An adaptation of the chapter's example can also be done in a script. If you've set up Python so that a program can be run in a script, copy the following code into a file named turt.py (in Windows, you might need to be careful about setting the ".py" suffix properly).

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import turtle
import time
print(turtle.position())
time.sleep(1)
turtle.forward(50)
time.sleep(1)
turtle.left(90)
time.sleep(1)
turtle.forward(50)
time.sleep(1)
turtle.right(90)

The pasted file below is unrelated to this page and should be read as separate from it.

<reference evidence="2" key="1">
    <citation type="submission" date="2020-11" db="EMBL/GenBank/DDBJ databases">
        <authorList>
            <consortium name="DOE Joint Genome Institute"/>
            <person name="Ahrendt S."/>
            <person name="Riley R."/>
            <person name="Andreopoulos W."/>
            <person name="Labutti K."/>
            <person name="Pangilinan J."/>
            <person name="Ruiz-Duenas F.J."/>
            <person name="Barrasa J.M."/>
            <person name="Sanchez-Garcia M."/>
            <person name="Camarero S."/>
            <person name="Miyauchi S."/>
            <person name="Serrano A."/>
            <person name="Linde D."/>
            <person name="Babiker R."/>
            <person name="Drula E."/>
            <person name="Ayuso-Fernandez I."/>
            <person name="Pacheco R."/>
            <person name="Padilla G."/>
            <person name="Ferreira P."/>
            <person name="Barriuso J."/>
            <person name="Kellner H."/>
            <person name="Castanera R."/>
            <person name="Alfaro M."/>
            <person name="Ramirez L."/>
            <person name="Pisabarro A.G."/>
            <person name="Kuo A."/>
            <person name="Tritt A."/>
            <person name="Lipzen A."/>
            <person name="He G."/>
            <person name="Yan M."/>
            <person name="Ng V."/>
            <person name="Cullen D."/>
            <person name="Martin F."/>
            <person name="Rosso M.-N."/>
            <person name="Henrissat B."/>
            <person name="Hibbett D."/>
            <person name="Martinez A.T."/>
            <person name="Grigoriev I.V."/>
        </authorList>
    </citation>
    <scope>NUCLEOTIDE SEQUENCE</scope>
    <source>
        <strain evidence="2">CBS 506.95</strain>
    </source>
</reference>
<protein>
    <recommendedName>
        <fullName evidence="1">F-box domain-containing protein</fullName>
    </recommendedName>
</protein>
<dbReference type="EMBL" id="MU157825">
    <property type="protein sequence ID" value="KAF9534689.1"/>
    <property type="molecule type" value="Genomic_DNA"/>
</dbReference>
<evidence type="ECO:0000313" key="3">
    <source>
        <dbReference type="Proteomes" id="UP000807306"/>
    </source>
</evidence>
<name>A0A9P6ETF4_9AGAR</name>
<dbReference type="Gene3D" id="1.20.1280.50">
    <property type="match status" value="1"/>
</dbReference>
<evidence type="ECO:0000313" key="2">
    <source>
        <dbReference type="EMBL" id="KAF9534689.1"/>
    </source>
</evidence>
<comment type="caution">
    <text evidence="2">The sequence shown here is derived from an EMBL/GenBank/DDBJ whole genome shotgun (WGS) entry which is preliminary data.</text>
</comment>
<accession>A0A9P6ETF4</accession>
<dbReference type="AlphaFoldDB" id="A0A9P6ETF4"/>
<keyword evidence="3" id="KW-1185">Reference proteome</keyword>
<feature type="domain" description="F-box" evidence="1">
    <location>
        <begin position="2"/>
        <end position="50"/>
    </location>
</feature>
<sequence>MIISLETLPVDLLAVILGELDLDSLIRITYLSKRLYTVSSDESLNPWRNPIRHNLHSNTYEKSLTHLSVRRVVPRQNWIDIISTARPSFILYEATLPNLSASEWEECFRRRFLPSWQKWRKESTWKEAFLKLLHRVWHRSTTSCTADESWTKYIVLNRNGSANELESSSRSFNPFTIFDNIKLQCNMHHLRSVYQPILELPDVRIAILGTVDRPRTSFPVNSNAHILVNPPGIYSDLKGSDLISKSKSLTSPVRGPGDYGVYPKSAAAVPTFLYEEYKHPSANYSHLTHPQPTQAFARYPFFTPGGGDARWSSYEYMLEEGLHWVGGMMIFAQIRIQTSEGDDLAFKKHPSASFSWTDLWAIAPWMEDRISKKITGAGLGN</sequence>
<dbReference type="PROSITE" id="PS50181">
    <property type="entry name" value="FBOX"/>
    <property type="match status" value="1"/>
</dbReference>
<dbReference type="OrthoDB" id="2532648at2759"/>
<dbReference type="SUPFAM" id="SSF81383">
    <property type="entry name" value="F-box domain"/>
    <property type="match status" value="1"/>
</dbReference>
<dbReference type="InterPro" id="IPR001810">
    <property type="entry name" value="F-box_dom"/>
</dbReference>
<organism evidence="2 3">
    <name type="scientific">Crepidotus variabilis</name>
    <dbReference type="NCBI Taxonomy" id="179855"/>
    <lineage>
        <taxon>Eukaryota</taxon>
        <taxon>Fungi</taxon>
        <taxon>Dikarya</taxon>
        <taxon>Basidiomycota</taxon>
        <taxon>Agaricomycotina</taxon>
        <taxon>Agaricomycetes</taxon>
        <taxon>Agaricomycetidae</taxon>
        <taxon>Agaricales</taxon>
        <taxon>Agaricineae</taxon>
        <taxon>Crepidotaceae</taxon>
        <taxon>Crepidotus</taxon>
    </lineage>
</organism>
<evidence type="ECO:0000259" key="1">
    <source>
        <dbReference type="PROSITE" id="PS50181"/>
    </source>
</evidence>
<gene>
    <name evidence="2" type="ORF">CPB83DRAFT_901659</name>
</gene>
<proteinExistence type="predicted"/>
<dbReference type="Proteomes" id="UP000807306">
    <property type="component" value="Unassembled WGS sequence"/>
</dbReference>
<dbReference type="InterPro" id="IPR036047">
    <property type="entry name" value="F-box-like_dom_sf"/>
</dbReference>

time.sleep(1)
turtle.forward(50)
time.sleep(1)
turtle.left(90)
time.sleep(1)
turtle.forward(50)
time.sleep(1)
turtle.right(90)
time.sleep(1)
turtle.forward(50)

Be careful not to copy the numbers (1 through 21) and only copy the code into the turt.py file. Then open a command shell in the same directory as turt.py and run the command:

> python -i turt.py

(the "-i" tells Python to remain running after the script in turt.py completes). You can see in the code above all the "time.sleep(1)" statements -- each of these statements cause Python to pause for one second. The pauses nicely allow you to watch the turtle drawing.